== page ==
Compared to some of the flashier Ferraris of the era, the 400 and 412 are the subdued, understated choice. But that’s just how Ferrari wanted Pininfarina to design these cars; the Testarossa and 288 GTO were giving the carmaker more than enough panache in the lineup. The 400’s purpose was to serve as a fast, comfortable, and competent Grand Tourer, and that’s just what the styling conveyed. What began as the Ferrari 365 in 1972 would later turn into the 400 and then the 412 over the course of 17 years, making this Ferrari’s longest production series.

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400 introduced at Paris Auto Show in 1976 and would stay in production until 1985. 4.8-litre V12 produced 340 bhp, enough power to motivate the car to 100 km/h in 7.1 seconds. The 400 offered buyers the very first automatic transmission in a Ferrari; a Turbo-Hydramatic 3-speed unit from General Motors. For owners wanting more control over their cars, Ferrari offered a 5-speed manual option as well. The 400 became the 400i in 1979 with the addition of a Bosch fuel injection system that served to clean up the emissions while reducing the power output to 310 horsepower. Between the 400 and the 400i, a total of 1807 cars were built.

Offered as the 412 starting in 1985, the car received a multitude of stylistic and mechanical updates to justify the name change. For starters, the V12 powerplant carried over from the 400 was bored to 5 litres, an effort that allowed the car to produce 340 bhp, or the same output as the original 400 model did in 1972. For the first time on a Ferrari, ABS was available, and Pininfarina worked their magic on the exterior sheet metal to update the car’s looks. 576 examples were built and sold. The dual transmission offerings were retained, with the manual option offering a significant 1.6-second advantage in 0 – 62 mph acceleration.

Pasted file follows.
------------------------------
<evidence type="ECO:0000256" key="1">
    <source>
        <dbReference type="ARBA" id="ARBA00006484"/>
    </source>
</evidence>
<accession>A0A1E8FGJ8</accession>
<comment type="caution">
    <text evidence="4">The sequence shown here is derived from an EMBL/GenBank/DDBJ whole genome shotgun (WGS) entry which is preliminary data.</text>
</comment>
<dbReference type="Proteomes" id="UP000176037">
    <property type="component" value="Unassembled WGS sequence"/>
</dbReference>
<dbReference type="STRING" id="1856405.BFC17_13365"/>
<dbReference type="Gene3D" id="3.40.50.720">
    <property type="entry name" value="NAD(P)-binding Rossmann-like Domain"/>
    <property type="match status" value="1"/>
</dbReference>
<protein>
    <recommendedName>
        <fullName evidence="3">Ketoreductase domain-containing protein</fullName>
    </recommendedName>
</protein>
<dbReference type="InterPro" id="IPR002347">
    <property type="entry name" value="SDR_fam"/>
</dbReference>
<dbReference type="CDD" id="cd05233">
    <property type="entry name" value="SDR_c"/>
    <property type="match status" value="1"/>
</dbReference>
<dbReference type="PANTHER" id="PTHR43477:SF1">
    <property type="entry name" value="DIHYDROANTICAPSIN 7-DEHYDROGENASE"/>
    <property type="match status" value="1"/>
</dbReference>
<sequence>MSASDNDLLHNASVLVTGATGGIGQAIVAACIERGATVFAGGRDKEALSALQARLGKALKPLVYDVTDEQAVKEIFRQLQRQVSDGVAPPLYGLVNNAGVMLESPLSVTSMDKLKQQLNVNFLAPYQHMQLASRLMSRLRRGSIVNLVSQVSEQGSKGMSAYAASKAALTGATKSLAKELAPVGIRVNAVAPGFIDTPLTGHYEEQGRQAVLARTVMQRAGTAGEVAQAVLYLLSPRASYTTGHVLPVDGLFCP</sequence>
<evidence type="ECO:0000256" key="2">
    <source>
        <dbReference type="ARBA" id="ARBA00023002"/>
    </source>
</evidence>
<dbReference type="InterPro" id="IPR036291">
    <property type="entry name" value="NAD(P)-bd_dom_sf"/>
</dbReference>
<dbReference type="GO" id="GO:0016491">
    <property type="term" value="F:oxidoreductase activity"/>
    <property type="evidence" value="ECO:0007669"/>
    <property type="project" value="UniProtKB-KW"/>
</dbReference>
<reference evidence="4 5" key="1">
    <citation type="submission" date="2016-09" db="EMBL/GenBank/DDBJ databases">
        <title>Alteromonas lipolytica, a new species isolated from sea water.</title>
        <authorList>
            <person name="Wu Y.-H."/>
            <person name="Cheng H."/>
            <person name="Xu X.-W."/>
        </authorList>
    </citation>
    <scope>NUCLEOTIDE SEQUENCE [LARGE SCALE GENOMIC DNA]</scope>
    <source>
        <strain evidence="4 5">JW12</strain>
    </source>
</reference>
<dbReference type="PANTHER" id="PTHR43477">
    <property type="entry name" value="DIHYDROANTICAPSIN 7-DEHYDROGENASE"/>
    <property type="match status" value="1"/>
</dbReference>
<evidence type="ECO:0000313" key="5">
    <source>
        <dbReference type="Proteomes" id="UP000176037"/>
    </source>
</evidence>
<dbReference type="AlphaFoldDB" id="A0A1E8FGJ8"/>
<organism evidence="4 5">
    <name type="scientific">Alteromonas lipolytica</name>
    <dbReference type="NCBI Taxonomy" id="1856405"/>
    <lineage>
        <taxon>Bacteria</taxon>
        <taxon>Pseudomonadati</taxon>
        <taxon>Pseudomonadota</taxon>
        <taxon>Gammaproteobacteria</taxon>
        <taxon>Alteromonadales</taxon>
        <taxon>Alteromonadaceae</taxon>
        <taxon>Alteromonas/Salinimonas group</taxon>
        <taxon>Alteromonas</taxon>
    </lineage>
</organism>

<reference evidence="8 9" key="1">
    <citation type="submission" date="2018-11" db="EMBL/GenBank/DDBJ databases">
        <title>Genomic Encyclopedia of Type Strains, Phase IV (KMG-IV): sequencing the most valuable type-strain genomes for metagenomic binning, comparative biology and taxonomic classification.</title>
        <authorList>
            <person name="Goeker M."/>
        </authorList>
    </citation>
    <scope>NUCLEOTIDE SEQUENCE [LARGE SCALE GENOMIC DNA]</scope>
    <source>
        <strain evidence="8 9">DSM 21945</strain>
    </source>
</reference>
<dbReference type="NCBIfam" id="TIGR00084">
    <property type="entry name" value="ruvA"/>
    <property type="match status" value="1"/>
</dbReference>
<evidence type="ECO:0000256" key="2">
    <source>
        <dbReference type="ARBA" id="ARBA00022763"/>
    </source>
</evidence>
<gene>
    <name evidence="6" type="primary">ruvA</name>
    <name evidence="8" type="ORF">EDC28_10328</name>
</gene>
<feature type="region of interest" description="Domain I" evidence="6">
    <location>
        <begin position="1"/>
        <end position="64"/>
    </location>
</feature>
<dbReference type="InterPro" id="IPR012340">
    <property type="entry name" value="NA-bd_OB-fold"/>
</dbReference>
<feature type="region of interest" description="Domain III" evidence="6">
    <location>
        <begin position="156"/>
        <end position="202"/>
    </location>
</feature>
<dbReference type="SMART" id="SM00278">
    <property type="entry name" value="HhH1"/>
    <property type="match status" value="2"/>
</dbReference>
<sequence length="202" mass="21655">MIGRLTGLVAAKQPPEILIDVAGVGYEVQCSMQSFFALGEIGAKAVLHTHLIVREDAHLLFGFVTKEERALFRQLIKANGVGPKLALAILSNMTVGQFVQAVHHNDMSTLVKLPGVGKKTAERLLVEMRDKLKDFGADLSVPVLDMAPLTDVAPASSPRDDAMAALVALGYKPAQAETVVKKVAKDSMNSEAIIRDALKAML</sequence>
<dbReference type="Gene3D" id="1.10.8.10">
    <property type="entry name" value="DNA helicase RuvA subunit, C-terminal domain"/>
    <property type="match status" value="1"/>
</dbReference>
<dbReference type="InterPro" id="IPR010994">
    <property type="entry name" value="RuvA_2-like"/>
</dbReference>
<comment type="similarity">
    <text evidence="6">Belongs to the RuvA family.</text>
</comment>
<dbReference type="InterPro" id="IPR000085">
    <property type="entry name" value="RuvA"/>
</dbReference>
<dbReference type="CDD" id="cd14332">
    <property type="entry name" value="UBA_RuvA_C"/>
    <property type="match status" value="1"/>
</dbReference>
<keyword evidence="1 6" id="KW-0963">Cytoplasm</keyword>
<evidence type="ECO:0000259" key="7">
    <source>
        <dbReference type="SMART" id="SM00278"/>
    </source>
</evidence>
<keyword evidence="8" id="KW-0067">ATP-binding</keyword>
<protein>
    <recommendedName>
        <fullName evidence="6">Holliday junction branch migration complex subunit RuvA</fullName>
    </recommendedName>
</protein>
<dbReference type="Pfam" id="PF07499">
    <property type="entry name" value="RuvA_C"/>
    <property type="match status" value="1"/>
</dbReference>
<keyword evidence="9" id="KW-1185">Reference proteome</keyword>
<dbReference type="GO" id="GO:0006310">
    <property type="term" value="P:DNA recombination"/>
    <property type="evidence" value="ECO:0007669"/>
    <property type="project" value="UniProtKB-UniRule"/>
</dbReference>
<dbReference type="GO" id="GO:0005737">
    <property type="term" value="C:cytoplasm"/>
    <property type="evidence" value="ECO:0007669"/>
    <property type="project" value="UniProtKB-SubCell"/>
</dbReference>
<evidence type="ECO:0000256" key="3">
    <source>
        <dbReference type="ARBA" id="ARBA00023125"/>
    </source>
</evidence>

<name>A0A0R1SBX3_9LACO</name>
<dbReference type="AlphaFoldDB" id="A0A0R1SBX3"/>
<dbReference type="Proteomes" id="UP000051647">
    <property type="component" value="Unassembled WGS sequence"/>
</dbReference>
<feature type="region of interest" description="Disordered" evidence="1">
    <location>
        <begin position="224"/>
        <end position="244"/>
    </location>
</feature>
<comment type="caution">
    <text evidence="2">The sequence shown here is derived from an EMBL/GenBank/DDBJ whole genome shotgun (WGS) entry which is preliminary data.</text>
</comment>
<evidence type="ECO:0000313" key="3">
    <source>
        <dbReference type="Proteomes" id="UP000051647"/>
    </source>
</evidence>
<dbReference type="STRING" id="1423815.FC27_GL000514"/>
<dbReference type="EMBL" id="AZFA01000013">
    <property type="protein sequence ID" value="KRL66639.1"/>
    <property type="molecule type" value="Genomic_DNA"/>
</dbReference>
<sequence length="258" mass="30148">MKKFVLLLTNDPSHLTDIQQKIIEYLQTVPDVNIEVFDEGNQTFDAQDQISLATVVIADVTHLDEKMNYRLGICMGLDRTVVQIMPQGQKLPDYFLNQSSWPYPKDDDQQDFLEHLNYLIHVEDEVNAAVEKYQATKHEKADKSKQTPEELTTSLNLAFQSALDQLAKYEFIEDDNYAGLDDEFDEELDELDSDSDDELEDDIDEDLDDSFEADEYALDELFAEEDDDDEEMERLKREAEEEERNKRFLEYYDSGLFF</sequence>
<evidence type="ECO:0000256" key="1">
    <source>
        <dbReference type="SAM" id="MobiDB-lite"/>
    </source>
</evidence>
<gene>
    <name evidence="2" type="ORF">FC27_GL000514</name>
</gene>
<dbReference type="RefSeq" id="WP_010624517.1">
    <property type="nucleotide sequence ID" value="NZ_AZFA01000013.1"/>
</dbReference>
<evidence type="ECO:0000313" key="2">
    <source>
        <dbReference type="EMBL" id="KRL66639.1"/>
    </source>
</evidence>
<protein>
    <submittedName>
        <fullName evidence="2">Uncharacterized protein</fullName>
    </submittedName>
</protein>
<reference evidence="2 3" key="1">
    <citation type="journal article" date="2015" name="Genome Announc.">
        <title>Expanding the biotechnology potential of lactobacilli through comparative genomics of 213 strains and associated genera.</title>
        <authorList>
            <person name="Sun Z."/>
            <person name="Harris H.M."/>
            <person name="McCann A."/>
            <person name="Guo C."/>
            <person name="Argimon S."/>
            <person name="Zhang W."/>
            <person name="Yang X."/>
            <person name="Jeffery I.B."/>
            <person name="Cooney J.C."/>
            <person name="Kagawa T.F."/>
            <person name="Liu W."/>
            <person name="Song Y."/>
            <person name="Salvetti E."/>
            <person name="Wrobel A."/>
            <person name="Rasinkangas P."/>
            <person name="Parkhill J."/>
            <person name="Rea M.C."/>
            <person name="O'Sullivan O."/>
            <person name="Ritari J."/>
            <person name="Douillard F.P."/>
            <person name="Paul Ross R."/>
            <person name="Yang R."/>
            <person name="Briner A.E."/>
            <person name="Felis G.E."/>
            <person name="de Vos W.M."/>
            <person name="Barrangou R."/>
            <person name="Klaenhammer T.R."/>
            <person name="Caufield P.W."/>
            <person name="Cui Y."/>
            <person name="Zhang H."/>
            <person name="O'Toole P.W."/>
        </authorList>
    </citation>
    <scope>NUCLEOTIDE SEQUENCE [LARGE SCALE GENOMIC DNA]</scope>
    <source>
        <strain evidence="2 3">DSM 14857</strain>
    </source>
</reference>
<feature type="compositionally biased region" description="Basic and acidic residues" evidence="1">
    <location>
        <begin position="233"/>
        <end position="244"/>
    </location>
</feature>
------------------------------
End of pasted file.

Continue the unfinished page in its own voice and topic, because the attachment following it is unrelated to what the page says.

Even though the 400 and 412 were the restrained choice of Ferrari during their era, their classically good looks and sonorous V12 engines have made these cars classics today. Although there wasn’t an immediate successor to the 412, the eventual replacement came in the form of the 456.

Andy’s Thoughts

For a long time the 400’s prices were at rock bottom, with cars changing hands for as little as £3000 at one stage. However in recent years the prices have been silently creeping up, doubling and then doubling again. Other models have taken all the limelight with the million dollar price tags, but those cars are out of reach for most. Enthusiast often look at the cheapest models, but for many the 400 series is also slipping into the “too expensive” category.

There are a few things that have caused this. Firstly, the 400/412 is somewhat of an angular shape. Not as beautiful as the cars of the 60’s or the later 456, which means that it has always been overshadowed. But the shape has recently made a comeback, with cars like the Lamborghini Countach also rapidly appreciating in value.

Secondly, the market has moved for the 400/412, based on the price of cars around it. The car before this was the 365 GT4 2+2 which are now worth £130k+. The one before that was the 365 GTC/4, which are selling for £350k+. It was only a few years ago that the 400i was selling for £25k, and today a mint example will cost nearly £100k. In terms of prices, these will be well over £200k in  3-5 years, and the few cars left will be much sought after by collectors.

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